1
$\begingroup$

A person leans in the opposite direction when he or she lifts a heavy load in one hand.

I read a reason for the same in a book.

According to the book, if a body is placed on a horizontal surface, the torque of the contact forces about the centre of mass should be zero to maintain equilibrium. This may happen only if the vertical line through the centre of mass cuts the base surface at a point within the contact area or the area bounded by the contact point. That's why the person leans.

But I am unable to understand that how does it explain the leaning of person on lifting a heavy load.

$\endgroup$
1
$\begingroup$

The person does not have to lean. When carrying a heavy load you should keep the load close to the vertical line through your centre of mass (CM). For stability, the combined CM (you plus load) must be between your feet. For heavy loads (eg a suitcase) you may need to lean slightly to achieve this, even when carrying close to your body.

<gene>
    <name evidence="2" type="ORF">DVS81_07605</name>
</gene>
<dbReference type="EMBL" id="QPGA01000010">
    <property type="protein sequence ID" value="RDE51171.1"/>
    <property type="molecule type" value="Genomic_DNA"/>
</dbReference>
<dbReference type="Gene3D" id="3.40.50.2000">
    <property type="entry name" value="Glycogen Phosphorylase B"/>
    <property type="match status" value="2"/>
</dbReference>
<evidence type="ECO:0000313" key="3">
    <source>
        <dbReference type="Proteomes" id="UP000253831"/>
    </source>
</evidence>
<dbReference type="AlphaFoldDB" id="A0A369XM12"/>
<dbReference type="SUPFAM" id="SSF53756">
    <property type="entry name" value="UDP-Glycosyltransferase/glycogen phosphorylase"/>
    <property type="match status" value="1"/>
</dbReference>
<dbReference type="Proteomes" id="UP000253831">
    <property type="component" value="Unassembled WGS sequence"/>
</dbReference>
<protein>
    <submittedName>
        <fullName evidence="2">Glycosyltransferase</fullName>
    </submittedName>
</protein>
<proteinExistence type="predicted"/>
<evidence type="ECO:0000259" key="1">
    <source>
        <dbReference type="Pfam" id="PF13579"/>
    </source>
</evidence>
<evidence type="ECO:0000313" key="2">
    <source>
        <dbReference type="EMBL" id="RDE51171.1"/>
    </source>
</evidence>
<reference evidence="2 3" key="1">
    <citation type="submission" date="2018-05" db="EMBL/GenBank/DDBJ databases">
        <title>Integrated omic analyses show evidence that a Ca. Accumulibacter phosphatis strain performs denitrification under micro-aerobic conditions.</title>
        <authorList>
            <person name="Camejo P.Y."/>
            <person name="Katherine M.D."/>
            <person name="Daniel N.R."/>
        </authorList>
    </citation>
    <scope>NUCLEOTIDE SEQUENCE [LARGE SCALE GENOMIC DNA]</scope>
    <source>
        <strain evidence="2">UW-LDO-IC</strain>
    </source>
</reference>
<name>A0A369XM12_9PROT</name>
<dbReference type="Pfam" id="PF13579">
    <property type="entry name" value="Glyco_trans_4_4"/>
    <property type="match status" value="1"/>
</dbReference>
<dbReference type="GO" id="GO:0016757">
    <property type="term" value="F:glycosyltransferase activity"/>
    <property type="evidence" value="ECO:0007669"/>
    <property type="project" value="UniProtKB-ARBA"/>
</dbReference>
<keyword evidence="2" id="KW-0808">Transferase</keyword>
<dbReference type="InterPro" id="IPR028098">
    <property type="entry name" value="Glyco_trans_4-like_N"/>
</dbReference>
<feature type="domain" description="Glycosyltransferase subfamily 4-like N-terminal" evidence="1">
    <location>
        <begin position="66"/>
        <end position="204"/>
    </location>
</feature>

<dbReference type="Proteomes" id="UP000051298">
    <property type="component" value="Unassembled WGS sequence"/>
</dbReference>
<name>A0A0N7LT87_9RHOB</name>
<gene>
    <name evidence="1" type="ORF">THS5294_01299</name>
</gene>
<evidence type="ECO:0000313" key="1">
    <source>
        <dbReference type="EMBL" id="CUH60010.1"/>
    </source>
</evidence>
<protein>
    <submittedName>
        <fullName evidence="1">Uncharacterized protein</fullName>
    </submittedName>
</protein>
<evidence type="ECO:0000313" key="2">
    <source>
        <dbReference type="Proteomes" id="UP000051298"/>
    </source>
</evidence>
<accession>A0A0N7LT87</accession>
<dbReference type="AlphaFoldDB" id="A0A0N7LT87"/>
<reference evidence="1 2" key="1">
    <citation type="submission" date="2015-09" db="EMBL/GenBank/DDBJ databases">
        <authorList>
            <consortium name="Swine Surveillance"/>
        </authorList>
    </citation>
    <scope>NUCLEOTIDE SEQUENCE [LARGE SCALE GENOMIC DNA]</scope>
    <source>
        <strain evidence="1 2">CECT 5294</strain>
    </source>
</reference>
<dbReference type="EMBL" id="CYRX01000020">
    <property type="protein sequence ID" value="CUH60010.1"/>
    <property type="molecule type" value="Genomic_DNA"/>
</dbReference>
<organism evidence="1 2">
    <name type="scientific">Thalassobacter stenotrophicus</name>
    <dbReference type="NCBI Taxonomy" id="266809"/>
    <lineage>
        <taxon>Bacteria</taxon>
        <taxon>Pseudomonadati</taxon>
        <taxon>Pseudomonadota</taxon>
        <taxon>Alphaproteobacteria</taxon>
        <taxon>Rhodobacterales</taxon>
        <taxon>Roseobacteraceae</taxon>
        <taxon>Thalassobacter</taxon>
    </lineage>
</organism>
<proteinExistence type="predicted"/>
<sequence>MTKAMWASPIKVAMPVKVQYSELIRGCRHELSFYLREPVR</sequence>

If the object is bulky and does not have handles, this may prevent you from keeping the load close to your centre of mass. Then you are forced to lean backwards, even when using two hands, to place the combined centre of mass (your own plus that of the load) between your feet.

In all cases, it is the combined CM which must be between your feet.

$\endgroup$

Your Answer

By clicking “Post Your Answer”, you agree to our terms of service, privacy policy and cookie policy

Not the answer you're looking for? Browse other questions tagged or ask your own question.